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The Economics of Sports: Effective Partnerships in the Run-up to the 2018 FIFA World Cup

May 29, 2017, 18:18 UTC+3
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The World Cup 2018 investments will amount to ca. RUB 640 billion of government and private money. The investments into sports, hotel, and transportation infrastructure are expected to pay off in the long term. However, the return on investment highly depends on how efficiently the infrastructure will be managed after the World Cup. The experience of the Sochi Olympics has shown that a sporting event of such a scale may have a strong positive effect on the economy and society.

Large-scale tournaments often become a challenge or even a burden for the hosting country or city.

  • They involve significant expenses that may be hard to accurately forecast in the beginning. According to a research by Oxford University, the total costs of the Olympic Games since 1960 have exceeded the initial estimates by 156%, with nearly 50% of the Games falling beyond the original budget.

Such events usually have a delayed positive effect.

  • For instance, Sochi has become the most popular resort for the Russians over the past three years following the Olympic Games. With its urban and sports infrastructure upgraded, Sochi is now a versatile all year round resort. In 2016 alone, the city hosted 6.5 million tourists, which is more than in the USSR era.
  • The Olympic Games sports infrastructure is in active use: over the past three years, the city saw 343 national and international sporting events, and the Olympic facilities are also used as training camps for Russia's national teams in different sports.

The total investment in WC 2018 is RUB 638.84 billion, with over 50% allocated from the federal budget, RUB 196 billion from private investors, and RUB 92 billion from the regions of Russia.

  • The WC spending includes sports infrastructure (12 stadiums and 64 training centres), accommodation (the plan is to build over 60 hotels), and transportation (airports, railway stations, and roads to be constructed or renovated). A wide range of other projects, from healthcare (new medical centres) to innovative security technologies, is also being financed.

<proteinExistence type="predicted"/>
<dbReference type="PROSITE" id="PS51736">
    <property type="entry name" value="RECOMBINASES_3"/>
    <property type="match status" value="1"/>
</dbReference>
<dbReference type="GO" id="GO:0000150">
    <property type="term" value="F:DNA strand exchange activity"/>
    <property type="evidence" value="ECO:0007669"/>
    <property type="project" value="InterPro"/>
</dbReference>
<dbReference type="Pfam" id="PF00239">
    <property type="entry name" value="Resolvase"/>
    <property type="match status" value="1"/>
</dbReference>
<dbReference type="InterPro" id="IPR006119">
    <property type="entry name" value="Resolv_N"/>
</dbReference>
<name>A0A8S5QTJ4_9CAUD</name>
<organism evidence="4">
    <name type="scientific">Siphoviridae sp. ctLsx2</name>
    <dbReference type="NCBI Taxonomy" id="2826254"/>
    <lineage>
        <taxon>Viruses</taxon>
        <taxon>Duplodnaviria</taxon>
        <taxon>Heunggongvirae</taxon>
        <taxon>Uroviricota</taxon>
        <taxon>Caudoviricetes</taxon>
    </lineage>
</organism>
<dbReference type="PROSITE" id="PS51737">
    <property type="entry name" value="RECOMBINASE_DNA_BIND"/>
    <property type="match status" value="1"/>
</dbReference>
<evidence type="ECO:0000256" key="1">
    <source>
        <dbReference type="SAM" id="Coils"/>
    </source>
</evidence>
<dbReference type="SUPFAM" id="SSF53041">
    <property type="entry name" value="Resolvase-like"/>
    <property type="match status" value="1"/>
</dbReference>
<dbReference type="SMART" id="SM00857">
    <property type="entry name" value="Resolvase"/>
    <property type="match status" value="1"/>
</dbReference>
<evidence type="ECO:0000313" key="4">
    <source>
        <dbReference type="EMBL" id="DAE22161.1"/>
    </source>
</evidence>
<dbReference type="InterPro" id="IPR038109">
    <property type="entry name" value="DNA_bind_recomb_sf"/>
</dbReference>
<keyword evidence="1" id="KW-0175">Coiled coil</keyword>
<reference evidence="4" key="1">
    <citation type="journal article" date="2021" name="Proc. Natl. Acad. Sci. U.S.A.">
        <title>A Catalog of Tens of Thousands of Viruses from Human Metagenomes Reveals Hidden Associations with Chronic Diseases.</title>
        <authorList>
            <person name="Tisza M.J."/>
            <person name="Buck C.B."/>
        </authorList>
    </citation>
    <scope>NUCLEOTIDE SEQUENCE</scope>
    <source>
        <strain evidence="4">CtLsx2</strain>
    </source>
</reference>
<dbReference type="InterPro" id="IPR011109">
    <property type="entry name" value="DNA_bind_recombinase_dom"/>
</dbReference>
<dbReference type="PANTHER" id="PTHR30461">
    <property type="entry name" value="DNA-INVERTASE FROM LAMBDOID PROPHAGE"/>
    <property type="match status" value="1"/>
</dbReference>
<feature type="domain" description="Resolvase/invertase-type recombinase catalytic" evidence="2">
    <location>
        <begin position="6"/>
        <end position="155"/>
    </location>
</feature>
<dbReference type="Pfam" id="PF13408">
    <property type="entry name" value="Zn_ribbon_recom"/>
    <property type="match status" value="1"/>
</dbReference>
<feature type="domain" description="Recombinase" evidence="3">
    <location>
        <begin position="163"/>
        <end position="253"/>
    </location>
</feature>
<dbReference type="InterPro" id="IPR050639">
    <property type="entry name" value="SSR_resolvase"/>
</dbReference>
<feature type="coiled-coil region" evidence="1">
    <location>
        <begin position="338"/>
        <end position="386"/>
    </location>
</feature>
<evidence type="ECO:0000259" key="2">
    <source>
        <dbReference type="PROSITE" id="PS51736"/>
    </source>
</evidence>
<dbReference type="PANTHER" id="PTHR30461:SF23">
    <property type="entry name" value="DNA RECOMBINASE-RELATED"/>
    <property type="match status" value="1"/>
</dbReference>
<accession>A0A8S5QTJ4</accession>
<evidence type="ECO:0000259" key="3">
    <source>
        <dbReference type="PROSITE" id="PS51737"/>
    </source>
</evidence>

• Russia’s WC expenses are comparable to those of Brazil in preparation for WC 2014. The aggregate short-term effect of the previous WC was USD 1 billion. The long-term effect is estimated at USD 13–14 billion.

Early forecasts say Russia may also anticipate an initial benefit of up to USD 1 billion.

  • In particular, foreign visitors are much relied upon, with the expected tourist flow of up to 1 million people.
  • This may be more than a one-off effect: the World Cup will open Russia up for tourists.

The key point is whether the country will be able to capitalise on the WC infrastructure in the long run. A major challenge is using the new stadiums.

  • Brazil's negative experience, with most of the stadiums abandoned, including the iconic Maracana, should be taken into account.
  • Experts believe the seven new stadiums (in Volgograd, Yekaterinburg, Kaliningrad, Nizhny Novgorod, Rostov-on-Don, Samara, and Saransk) will break even in 2022. However, this requires efficient unlocking of the stadiums' commercial potential, which is mainly unusual for today's sports business in Russia.
  • The idea is that after the WC the stadiums will be maintained by the regions. The maintenance costs may be quite a challenge for the local budgets. The spectators’ interest in the national football is still not high enough. In some cities, local clubs play in lower divisions, and it would be unwise to expect any significant profit from the audience there.
  • The stadiums should be commercialised by hosting other entertainment or public events and offering restaurant, sports club, sports museum and other recreational services.
  • At the same time, development of local professional teams is essential. The WC sports infrastructure will provide fundamentally new training opportunities.

An essential component of sports economy is income from broadcasting large sporting events.

  • It is mass media that generate most profit for FIFA, the association that organises WC tournaments. There is good reason the right to host WCs is given to countries that need to set up a modern football infrastructure (Brazil, Russia, or Qatar). Mass media relay every single detail of the tournament to billions of spectators no matter where the WC takes place.
  • Hence, the price for WC broadcasting rights is steadily going up. This trend was observed during the WCs in Germany and Brazil, and the situation is the same in Russia. The national TV channels have refused to purchase the Confederations Cup broadcasting rights for USD 120 million requested by FIFA.
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